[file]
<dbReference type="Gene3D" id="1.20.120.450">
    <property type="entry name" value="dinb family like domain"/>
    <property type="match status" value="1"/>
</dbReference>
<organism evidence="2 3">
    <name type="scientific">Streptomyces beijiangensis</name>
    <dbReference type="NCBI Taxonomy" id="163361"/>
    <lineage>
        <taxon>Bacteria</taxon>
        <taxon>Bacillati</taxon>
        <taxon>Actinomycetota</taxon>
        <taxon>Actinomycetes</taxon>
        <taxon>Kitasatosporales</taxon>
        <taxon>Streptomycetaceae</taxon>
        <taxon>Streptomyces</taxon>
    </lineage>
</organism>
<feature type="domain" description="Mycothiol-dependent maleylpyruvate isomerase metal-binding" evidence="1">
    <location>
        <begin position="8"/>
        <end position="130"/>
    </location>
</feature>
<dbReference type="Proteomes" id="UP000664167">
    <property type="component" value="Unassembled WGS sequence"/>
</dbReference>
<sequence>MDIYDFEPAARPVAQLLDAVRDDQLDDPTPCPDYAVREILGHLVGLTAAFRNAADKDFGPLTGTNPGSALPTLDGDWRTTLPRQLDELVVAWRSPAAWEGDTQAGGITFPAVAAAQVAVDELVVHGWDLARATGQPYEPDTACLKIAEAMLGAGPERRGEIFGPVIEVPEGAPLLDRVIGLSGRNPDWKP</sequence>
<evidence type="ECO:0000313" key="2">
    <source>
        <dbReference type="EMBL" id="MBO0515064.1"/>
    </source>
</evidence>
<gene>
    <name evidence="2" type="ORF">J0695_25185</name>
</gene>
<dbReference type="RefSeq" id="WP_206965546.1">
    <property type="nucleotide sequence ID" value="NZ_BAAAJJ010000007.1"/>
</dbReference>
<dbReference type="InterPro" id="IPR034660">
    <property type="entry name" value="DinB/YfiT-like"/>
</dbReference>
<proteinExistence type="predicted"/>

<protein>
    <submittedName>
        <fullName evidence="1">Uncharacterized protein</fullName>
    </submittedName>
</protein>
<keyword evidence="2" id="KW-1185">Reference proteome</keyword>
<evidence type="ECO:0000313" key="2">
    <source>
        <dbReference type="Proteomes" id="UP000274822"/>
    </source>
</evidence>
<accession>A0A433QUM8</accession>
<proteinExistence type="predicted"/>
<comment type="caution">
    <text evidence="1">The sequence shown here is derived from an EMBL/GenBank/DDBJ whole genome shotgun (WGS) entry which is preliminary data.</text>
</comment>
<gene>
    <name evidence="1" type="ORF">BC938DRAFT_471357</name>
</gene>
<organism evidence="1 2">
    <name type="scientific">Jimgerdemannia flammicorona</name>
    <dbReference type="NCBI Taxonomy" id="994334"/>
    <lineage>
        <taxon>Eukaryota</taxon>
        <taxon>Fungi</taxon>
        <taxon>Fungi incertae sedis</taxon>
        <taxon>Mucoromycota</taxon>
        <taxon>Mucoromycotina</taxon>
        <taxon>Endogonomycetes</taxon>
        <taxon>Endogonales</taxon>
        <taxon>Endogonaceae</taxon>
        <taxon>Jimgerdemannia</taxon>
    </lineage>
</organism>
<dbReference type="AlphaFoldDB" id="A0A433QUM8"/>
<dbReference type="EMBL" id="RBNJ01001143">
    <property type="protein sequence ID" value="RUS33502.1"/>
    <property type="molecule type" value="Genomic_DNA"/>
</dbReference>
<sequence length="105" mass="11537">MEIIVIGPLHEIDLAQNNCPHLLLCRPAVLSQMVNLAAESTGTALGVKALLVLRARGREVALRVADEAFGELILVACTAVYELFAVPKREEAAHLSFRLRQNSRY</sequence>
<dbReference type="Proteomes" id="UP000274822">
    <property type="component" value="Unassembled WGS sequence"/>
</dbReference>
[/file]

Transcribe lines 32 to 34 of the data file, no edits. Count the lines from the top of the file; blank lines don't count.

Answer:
</evidence>
<gene>
    <name evidence="2" type="ORF">J0695_25185</name>